Nation skirts fiscal cliff, prepares for debt ceiling battle

Jan. 2, 2013

In a 257-167 vote late last night, 172 Democrats and 85 Republicans in the House of Representatives voted in favor a narrowly-focused legislative packaged passed by the U.S. Senate on Monday to raise tax rates back to Clinton-era levels on individuals earning more than $400,000 per year and couples earning over than $450,000.

The fiscal cliff deal also extended unemployment insurance and delayed for two months a series of automatic cuts in federal spending known as the “sequester.”

The stock market jumped 260 points or more than 2% in early trading as the business world reacted positively to the news that the fiscal cliff had been avoided.

“If our nation had been allowed to go over the fiscal cliff, the consequences would have been devastating for businesses and consumers alike,” noted Matthew Shay, president and CEO of the National Retail Federation, in a statement.

“With the economy still recovering, taking hundreds of billions of dollars out of consumers’ hands was a risk we could not afford to take,” he stressed. “This agreement might not be seen as perfect by everyone, but it gives American consumers and businesses the certainty they need to put worries over this issue behind them.”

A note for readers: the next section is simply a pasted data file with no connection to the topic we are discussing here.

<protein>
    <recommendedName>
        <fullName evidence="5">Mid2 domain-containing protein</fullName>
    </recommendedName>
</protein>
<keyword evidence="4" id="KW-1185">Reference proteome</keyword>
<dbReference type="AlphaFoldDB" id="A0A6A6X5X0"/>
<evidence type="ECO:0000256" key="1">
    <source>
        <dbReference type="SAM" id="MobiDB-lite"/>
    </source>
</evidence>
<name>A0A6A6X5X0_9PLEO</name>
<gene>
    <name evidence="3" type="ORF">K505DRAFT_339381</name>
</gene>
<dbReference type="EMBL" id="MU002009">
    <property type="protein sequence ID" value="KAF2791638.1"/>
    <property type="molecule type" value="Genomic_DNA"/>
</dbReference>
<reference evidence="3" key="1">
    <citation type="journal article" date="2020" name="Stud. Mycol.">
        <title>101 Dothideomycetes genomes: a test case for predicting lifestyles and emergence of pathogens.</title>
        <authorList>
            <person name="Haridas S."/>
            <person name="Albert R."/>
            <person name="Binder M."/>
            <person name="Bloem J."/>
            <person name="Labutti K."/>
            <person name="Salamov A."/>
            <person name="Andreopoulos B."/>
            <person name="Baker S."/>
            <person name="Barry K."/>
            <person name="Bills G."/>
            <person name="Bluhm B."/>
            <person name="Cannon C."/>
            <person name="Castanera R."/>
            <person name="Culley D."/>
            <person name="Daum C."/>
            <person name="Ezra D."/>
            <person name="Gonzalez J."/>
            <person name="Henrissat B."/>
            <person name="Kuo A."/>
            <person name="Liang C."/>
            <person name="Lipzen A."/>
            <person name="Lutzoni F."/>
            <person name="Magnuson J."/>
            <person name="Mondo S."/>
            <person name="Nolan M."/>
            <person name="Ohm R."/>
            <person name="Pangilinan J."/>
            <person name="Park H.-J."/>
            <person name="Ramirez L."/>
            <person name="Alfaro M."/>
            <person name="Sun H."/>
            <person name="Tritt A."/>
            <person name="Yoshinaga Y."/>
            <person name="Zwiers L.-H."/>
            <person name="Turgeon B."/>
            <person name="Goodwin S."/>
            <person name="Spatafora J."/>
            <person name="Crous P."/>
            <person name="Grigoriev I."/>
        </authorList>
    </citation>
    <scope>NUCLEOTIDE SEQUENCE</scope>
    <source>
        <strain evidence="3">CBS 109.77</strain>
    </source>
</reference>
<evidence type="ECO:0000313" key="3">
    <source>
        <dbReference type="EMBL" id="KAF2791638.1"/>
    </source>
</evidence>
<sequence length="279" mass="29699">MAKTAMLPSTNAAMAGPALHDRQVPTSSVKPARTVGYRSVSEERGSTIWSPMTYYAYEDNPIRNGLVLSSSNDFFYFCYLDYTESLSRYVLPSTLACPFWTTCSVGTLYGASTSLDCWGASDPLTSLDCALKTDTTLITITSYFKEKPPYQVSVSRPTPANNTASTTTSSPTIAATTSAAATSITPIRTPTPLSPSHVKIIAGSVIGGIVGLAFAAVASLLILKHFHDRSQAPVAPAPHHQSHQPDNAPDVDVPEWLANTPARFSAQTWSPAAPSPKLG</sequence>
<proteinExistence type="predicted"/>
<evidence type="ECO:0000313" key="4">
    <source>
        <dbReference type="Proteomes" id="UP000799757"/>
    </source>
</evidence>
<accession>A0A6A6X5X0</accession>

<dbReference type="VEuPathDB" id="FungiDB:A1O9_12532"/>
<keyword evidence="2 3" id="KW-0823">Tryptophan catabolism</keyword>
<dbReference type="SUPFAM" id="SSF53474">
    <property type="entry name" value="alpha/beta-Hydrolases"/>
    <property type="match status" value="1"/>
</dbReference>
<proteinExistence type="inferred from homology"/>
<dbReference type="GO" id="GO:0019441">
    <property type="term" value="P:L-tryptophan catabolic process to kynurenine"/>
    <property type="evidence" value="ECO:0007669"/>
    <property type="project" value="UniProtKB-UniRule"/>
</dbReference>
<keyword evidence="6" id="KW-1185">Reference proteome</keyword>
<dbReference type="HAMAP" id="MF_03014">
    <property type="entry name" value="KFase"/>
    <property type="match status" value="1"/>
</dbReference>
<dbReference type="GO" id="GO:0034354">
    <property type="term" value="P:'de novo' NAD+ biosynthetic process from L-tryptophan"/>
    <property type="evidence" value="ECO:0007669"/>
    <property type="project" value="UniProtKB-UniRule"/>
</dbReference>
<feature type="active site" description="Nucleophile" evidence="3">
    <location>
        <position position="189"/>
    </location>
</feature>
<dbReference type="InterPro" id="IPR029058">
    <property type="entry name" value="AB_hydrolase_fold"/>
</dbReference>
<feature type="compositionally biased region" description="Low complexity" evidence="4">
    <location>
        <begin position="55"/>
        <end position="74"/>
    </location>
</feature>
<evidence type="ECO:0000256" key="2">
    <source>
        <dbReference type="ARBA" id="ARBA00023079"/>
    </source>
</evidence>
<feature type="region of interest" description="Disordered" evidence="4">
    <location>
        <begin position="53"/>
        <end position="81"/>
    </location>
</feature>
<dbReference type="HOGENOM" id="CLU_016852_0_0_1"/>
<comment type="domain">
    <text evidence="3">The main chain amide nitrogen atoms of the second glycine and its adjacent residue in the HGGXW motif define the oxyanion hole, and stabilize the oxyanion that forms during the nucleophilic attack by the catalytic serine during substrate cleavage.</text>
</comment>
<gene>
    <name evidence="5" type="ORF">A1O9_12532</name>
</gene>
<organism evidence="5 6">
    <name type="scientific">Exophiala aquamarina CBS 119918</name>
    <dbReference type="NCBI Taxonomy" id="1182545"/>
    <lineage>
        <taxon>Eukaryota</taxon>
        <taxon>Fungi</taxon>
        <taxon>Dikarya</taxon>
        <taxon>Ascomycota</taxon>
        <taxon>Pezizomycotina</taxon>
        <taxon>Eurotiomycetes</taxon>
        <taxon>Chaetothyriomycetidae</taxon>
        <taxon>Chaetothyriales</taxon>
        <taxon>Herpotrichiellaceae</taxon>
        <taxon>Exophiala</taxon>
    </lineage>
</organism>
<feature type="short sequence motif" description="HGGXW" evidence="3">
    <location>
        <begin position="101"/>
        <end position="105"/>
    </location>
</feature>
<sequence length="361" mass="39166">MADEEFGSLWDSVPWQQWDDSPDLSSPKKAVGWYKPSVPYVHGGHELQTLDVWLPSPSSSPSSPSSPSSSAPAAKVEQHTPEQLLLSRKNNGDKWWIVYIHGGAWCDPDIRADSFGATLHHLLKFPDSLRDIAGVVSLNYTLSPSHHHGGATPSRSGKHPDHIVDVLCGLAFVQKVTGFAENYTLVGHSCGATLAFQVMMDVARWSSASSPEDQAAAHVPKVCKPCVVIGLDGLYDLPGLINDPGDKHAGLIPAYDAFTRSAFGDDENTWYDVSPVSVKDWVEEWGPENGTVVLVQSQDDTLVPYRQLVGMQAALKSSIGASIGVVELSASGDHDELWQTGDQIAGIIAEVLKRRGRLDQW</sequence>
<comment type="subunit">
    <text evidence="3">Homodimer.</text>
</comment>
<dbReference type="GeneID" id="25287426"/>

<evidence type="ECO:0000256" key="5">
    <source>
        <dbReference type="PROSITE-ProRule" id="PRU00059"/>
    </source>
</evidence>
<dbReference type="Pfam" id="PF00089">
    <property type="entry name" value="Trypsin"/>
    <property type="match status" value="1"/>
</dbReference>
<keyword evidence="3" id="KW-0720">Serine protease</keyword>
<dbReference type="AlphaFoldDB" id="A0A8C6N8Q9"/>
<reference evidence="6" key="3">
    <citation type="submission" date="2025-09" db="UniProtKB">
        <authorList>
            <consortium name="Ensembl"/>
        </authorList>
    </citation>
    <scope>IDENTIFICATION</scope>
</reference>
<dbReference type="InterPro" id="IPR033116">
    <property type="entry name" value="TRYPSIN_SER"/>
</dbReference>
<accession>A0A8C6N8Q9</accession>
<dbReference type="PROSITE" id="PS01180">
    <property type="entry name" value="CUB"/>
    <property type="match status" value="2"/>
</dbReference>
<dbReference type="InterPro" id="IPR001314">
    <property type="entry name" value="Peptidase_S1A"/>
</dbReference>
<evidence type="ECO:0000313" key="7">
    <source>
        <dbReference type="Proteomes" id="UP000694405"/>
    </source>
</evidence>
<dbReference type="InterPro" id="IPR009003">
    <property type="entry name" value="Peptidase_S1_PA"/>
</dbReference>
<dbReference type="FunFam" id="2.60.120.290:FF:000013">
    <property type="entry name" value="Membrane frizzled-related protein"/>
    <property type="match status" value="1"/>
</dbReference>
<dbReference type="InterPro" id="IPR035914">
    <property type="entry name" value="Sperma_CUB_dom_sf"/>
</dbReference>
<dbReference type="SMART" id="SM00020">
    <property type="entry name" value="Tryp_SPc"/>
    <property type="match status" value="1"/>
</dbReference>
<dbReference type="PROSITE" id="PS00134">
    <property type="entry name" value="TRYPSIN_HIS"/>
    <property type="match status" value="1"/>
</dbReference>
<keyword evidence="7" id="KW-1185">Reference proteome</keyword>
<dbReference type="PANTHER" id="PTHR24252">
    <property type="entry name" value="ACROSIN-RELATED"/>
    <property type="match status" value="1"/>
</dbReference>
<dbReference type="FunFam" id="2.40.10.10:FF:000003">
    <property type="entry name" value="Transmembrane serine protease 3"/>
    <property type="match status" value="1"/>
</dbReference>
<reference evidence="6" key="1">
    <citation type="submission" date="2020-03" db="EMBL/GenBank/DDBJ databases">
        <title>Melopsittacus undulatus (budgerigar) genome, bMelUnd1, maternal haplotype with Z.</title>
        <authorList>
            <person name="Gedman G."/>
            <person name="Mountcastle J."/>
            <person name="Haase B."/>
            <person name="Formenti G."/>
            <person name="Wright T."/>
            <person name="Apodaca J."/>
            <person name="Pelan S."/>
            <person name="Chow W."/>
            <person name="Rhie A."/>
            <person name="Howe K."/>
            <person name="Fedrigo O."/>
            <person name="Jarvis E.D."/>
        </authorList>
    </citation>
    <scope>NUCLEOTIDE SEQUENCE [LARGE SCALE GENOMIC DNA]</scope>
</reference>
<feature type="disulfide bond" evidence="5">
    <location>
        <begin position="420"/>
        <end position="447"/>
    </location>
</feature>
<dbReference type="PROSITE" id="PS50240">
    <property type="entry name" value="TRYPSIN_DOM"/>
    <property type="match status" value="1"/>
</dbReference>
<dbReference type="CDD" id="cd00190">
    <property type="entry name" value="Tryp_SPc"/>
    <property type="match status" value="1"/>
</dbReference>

NRF Chief Economist Jack Kleinhenz noted that if the tax hikes and spending cuts that made up the fiscal cliff had been allowed to go through, retails sales in 2013 would have been flat for the year, with negative growth in the first half of the year.

Still, many long-term issues remain, cautioned NRF’s Shay, as the fiscal cliff was only the first of several fiscal challenges Congress and the White House must solve this year.

“The Administration and Congress did what was politically easy but will soon have to return to deal with issues that are economically critical if we are to sustain a growing and vibrant economy,” he explained. “Congress and the White House still need to develop long-term plans dealing with tax reform and other fiscal issues. We have avoided the immediate crisis, but there’s much more to be done before our economy is fully restored.”

Indeed, Erskine Bowles and Alan Simpson – co-founders of the Campaign to Fix the Debt and the chairmen of the deficit-reduction panel President Obama formed early in his first term – noted that the fiscal cliff deal passed today “is truly a missed opportunity” to do something big to reduce the nation’s long term fiscal problems.

“We have all known for over a year that this fiscal cliff was coming. In fact Washington politicians set it up to force themselves to seriously deal with our nation's long term fiscal problems,” they said. “Our leaders must now have the courage to reform our tax code and entitlement programs such that we stabilize our debt and put it on a downward path as a percent of the economy.” 

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